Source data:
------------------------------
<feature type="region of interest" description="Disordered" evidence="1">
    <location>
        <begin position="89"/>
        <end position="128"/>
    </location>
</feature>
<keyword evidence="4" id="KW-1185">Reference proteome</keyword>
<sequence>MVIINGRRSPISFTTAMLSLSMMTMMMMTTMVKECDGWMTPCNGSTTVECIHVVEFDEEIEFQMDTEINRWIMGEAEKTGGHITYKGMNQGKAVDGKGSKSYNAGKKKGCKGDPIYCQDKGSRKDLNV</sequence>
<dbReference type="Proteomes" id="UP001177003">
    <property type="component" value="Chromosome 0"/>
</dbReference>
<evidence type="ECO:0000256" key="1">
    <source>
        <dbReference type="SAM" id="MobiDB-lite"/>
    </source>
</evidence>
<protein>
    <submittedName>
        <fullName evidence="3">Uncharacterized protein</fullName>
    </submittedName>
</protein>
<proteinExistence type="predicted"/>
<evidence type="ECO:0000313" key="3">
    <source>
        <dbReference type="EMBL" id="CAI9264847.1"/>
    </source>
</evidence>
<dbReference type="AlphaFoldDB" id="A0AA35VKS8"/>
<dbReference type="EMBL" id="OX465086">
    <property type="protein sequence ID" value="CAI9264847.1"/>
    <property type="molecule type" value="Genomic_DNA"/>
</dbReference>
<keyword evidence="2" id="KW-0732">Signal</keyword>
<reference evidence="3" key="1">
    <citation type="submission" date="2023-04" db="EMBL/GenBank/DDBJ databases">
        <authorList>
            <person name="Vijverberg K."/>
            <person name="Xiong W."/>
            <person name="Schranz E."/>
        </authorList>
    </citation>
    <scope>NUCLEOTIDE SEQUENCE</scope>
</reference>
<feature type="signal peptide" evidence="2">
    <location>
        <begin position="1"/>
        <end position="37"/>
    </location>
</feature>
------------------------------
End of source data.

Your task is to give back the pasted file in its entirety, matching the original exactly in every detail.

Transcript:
<feature type="region of interest" description="Disordered" evidence="1">
    <location>
        <begin position="89"/>
        <end position="128"/>
    </location>
</feature>
<keyword evidence="4" id="KW-1185">Reference proteome</keyword>
<sequence>MVIINGRRSPISFTTAMLSLSMMTMMMMTTMVKECDGWMTPCNGSTTVECIHVVEFDEEIEFQMDTEINRWIMGEAEKTGGHITYKGMNQGKAVDGKGSKSYNAGKKKGCKGDPIYCQDKGSRKDLNV</sequence>
<dbReference type="Proteomes" id="UP001177003">
    <property type="component" value="Chromosome 0"/>
</dbReference>
<evidence type="ECO:0000256" key="1">
    <source>
        <dbReference type="SAM" id="MobiDB-lite"/>
    </source>
</evidence>
<protein>
    <submittedName>
        <fullName evidence="3">Uncharacterized protein</fullName>
    </submittedName>
</protein>
<proteinExistence type="predicted"/>
<evidence type="ECO:0000313" key="3">
    <source>
        <dbReference type="EMBL" id="CAI9264847.1"/>
    </source>
</evidence>
<dbReference type="AlphaFoldDB" id="A0AA35VKS8"/>
<dbReference type="EMBL" id="OX465086">
    <property type="protein sequence ID" value="CAI9264847.1"/>
    <property type="molecule type" value="Genomic_DNA"/>
</dbReference>
<keyword evidence="2" id="KW-0732">Signal</keyword>
<reference evidence="3" key="1">
    <citation type="submission" date="2023-04" db="EMBL/GenBank/DDBJ databases">
        <authorList>
            <person name="Vijverberg K."/>
            <person name="Xiong W."/>
            <person name="Schranz E."/>
        </authorList>
    </citation>
    <scope>NUCLEOTIDE SEQUENCE</scope>
</reference>
<feature type="signal peptide" evidence="2">
    <location>
        <begin position="1"/>
        <end position="37"/>
    </location>
</feature>